Charlie and the Chocolate Factory

So I finally saw Charlie and the Chocolate Factory. I remember being excited when it was first announced this movie was being made again. It would be unfair to compare this movie to the one made in 1971 with Gene Wilder playing Willy Wonka. I take the newer version as more faithful to the book and a re-interpretation of the book and not merely a remake of the older movie version.

Charlie and the Chocolate Factory is about a weird chocolate factory owner, Willy Wonka, who sends out five golden tickets hidden in chocolate bars. Five kids find them, which include Charlie, and they are led inside the factory. One by one, each kid is eliminated and soon Charlie is left with his “prize.” (For detailed synopsis, you can refer to my older post.)

I, for one, have a special affection for this story by Roald Dahl, who wrote among others BFG, The Witches, The Twits, James and the Giant Peach. I also enjoyed reading his Tales of the Unexpected. Dahl’s stories have always been different, wild and extremely imaginative, bordering on fantastical. With Tim Burton as the director, I expected this movie to play a lot with your visual senses. Burton has directed Edward Scissorhands, Planet of the Apes, Big Fish and Batman. His movies have always been fantasy-type and visually rich, with a bit of weird-ness thrown in. Johnny Depp, who plays Willy Wonka, has worked with Burton on four movies. Freddie Highmore, who plays Charlie, worked with Depp on Finding Neverland, which explains for the great chemistry between Willy Wonka and Charlie.

This movie may be mistaken as a pure kiddie movie, but I think adults can enjoy it as much. This movie was like a commentary on the social fabric of our society today. Each of the kids represented a section of the society. Augustus Gloop represents the alarming obesity conditions in kids. Violet Beuaragarde represents the over-competitiveness in small children. Veruca Salt represents the Paris Hiltons of this world. Mike Teavee represents those kids hooked onto television and violent video games. Charlie himself represents, what I would think be a minority, the selfless, near-saint-like kid, who values the family values more than the materialism.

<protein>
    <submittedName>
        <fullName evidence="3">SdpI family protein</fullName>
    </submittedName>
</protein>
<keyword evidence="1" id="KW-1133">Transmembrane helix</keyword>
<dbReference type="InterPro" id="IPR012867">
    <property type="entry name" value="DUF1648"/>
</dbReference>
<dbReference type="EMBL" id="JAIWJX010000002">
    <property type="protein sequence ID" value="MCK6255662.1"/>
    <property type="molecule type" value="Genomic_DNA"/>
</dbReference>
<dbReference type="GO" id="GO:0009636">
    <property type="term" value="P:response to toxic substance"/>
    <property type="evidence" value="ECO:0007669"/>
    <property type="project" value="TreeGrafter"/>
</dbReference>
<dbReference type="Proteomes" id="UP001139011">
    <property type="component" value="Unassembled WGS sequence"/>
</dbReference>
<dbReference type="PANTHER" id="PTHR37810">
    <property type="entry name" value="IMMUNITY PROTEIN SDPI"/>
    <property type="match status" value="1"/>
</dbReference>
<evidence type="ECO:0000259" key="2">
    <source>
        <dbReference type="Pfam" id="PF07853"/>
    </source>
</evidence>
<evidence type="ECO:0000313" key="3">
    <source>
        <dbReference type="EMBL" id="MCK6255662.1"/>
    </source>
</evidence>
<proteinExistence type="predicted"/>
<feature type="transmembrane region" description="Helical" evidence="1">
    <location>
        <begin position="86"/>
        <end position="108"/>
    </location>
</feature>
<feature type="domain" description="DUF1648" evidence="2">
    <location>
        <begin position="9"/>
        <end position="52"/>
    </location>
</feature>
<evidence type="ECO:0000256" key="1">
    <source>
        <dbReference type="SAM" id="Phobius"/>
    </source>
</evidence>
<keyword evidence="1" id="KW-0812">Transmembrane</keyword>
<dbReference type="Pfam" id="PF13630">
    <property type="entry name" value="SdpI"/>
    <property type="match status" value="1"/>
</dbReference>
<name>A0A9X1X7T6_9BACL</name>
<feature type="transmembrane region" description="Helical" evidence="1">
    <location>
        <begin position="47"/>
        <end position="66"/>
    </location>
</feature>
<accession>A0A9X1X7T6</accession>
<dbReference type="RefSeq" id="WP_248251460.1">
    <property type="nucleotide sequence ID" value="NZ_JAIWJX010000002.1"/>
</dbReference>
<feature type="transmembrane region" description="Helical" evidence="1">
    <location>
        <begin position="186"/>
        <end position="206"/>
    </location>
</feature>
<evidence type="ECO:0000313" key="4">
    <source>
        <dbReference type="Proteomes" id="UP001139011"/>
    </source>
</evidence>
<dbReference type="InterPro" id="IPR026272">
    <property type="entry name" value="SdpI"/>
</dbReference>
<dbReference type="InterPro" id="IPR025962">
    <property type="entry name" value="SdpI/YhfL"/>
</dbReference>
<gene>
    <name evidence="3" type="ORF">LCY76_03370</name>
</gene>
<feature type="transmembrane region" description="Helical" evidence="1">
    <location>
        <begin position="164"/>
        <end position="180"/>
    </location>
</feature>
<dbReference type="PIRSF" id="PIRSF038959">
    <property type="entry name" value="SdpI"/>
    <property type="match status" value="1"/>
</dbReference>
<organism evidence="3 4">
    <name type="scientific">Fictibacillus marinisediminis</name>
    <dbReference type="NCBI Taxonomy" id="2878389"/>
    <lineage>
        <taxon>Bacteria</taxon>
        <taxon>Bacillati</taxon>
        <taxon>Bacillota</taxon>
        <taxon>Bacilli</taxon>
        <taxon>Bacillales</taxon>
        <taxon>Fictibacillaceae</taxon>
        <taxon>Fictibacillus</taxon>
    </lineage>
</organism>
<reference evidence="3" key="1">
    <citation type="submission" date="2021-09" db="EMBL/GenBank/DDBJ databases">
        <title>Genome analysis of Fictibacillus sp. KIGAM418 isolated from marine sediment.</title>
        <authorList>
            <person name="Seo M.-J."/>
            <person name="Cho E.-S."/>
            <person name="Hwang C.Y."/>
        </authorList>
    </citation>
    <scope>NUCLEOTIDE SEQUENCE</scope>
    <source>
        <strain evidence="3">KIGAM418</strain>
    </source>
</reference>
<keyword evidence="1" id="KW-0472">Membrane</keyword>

This movie was also internationalized, which the book did not have. We have an anecdote of an Indian prince who wanted a palace made out of chocolate. We see Wonka chocolate bars being exported to Tokyo, London and Cairo. We see chocolates being sold in Japan, Germany and Morocco. When the first flyer is put up in the town, you see Sikhs, Asians, Chinese and others gathering to see the post. There were also so many in-jokes, or references to other movies: namely Psycho and 2001: Space Odyssey. At one point, it almost bordered on near scary as we see one kid being dumped into an incinerator (which we are told is filled with three weeks of trash). It’s venturing beyond the realm of a kiddie movie, as we see another being inflated and yet another being stretched paper thin.

The oompa-loompah, who were depicted correctly here, was played by one Indian actor, who was then digitally cloned to represents 100s others. The older movie had green and orange colored oompah-loompah and seemed scarier. In the new on, this Indian actor plays a jungle chef, newscaster, rock-star and also Doris, the female secretary. The songs he sang were of different styles: bollywood, hippie, funk and rock. I remember the songs in the older version, which may seem tame to the newer version, being more meaningful lyrics wise.

There were some extra scenes, which I personally felt slowed down the pace of the movie. These included the flashbacks to reveal more of Wonka’s childhood and his dentist-father, played by Christopher Lee. It dragged the movie down, as we would leave the excitement of the factory to flashbacks. This movie also ventured beyond the elevator “up and out” scene in the book in order to create a fuller story, with the basic theme of how a family support system is integral, which I think will speak to the people in the West as they see their family structure breakdown.

There were some great scenes with Charlie and his two sets of grandparents. The chocolate factory was very imaginatively designed. The Chocolate River set was stupendous. The boat ride in the disco-lit tunnel was amazing. The squirrel, which were all trained, cracking nuts was amazingly done. The glass elevator was fitted with jet engines. There were definitely more pluses than minuses (one glaring problem I had was the reaction of parents while their kids were being eliminated- Why didn’t Veruca’s dad climb over the railing to save her daughter? Why didn’t Augustus’ mom shriek in terror when her son was being sucked into the pipe?)

Depp did a wonderful job acting as Willy Wonka. (Any notion of him being Michael Jackson with that make-up inviting kids into his factory should be dispelled!) He for sure has displayed his versatility (remember The Pirates of the Caribbean?). Charlie brought a lot of innocence, maturity and almost angelic-like into his character. I mean, we know Charlie will be the last one to get the ticket, but after two failed attempts, when he finally does get the ticket, we feel as emotional as he does. The other kids also acted above average. Charlie’s grandparents did a good job too.

In summary, keeping in mind that this movie is coming from the Burton-Depp camp, we can expect to see a weird- fantastical experience into the chocolate factory, all the while learning more about Willy Wonka. A sweet-filled, dee-licious journey that drums home the fact that at the end of day, it is your family that will love and support you the most.

4.5 out of 5.

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